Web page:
Thursday, September 10, 2015

National Veterans Day History

National Veterans Day began in Birmingham, Alabama on November 11, 1947. Many people born and raised here don't know that, so I'm going to give you a brief history of NVD so you are aware of one of the WONDERFUL events that Birmingham enjoys.

President Woodrow Wilson first proclaimed Armistice Day for November 11, 1919. It was to honor and remember the brave warriors of WWI. Major hostilities of World War I were formally ended at the 11th hour of the 11th day of the 11th month of 1918, when the Armistice with Germany went into effect.

President Calvin Coolidge later  made the 11th of November in each year a legal holiday: "a day to be dedicated to the cause of world peace and to be thereafter celebrated and known as 'Armistice Day'." In Birmingham, every November 11, the World Peace luncheon is held, in honor of the original intent.

In 1945, World War II veteran Raymond Weeks from Birmingham, Alabama, had the idea to expand Armistice Day to celebrate all veterans, not just those who died in World War I. Weeks led a delegation to Gen. Dwight Eisenhower, who supported the idea of National Veterans Day. Weeks led the first national celebration in 1947 in Alabama and annually until his death in 1985. 

On May 26, 1954, President Dwight D. Eisenhower signed a bill establishing November 11 as a holiday into law. It had been eight and a half years since Weeks held his first Armistice Day celebration for all veterans in Birmingham.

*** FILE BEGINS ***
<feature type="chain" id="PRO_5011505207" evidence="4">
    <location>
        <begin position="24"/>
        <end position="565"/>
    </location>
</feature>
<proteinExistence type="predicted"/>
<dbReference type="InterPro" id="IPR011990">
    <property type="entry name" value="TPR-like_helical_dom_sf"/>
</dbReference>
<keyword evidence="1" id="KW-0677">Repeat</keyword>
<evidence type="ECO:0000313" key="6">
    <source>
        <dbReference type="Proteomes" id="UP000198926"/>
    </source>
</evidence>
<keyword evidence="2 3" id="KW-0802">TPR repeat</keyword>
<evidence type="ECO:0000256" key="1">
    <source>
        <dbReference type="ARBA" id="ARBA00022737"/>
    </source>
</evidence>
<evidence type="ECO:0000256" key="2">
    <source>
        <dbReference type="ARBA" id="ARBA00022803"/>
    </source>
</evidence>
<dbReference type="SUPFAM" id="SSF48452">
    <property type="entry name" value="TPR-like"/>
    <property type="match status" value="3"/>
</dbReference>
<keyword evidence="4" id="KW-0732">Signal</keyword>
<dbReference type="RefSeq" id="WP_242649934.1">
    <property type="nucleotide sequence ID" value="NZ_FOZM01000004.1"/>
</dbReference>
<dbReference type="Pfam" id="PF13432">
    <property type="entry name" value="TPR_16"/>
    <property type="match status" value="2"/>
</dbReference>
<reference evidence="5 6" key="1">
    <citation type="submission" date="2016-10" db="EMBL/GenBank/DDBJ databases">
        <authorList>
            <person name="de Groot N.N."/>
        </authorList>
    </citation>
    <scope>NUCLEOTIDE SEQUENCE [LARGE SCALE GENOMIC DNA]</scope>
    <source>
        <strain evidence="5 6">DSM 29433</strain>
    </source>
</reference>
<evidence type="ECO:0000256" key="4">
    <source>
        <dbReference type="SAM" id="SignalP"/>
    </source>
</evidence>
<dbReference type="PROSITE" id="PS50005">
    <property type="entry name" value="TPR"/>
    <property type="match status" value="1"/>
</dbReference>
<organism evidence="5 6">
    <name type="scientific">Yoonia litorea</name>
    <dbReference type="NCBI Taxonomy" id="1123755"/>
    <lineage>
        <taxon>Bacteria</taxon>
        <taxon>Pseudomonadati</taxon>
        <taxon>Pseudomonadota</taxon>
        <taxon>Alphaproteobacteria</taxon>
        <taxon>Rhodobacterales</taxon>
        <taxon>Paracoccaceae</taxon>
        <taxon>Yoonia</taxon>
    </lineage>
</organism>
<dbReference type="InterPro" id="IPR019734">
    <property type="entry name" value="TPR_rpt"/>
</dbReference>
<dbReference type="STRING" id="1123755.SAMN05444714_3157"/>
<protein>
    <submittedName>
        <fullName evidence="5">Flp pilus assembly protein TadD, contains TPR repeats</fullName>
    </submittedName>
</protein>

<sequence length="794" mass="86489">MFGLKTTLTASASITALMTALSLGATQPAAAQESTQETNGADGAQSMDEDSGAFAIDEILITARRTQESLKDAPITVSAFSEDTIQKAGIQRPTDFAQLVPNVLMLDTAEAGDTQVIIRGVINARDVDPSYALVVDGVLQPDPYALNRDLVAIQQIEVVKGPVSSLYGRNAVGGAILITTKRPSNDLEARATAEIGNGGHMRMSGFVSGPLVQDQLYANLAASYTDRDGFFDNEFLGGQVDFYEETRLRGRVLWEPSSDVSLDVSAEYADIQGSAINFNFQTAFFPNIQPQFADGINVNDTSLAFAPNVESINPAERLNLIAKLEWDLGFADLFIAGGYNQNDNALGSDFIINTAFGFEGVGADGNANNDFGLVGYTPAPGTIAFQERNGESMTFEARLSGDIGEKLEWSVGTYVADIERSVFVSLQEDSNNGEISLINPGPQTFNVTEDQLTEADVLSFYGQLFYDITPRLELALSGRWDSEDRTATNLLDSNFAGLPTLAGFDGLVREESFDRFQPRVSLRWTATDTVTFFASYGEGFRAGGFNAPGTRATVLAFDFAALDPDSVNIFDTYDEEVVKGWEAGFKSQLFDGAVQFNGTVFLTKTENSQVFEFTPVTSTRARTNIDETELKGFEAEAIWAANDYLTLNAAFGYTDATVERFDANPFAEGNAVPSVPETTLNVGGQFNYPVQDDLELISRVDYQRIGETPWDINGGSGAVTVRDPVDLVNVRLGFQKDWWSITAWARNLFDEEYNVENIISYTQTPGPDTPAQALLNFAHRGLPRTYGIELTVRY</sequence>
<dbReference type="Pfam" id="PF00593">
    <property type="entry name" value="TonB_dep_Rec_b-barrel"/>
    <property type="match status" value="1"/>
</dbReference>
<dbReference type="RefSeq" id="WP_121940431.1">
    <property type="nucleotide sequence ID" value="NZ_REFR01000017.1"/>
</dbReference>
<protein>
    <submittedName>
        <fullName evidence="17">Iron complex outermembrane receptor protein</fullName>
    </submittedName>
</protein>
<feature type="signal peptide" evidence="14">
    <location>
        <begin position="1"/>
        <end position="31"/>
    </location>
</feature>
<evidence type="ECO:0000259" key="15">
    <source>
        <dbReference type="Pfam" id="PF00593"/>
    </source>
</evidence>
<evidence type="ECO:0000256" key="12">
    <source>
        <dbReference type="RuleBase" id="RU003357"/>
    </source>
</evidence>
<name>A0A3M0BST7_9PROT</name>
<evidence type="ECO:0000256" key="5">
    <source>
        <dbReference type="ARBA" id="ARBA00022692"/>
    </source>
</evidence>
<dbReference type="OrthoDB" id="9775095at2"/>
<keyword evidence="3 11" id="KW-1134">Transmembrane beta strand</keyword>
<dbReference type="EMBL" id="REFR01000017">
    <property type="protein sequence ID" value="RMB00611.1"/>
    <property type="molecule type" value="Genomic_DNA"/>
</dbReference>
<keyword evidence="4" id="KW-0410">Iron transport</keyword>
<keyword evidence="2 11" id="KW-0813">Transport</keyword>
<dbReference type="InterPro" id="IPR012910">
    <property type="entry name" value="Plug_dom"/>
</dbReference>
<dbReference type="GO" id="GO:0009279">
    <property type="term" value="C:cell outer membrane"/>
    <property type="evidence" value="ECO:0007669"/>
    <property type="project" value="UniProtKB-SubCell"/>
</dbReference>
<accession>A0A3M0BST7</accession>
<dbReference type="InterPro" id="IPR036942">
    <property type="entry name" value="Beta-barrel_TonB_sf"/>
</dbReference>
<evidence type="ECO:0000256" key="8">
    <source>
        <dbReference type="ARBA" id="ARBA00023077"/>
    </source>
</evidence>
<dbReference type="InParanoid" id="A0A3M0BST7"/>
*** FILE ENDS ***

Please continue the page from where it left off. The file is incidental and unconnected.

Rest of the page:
Congress amended the bill on June 1, 1954, replacing "Armistice" with "Veterans," and it has been known as Veterans Day since.

In 1982, President Reagan honored Raymond Weeks at the White House, with the Presidential Citizenship Medal for being the driving force behind the national holiday. Elizabeth Dole, who prepared the briefing for President Reagan, determined Weeks as the "Father of Veterans Day."

Birmingham's Veterans Day parade is still the largest in the world. In Linn Park, at the northwest corner, is a memorial honoring Raymond Weeks, the founder of National Veterans Day, and every November 10, at 4:30p.m. there is a ceremonial wreath-laying at the Weeks Memorial. 

As an interesting sidenote, some people use an apostrophe in "Veterans", and it is acceptable to write "Veteran's" or "Veterans' ", but officially there is no apostrophe. It is not a day that belongs to veterans; It is a day for honoring all veterans.

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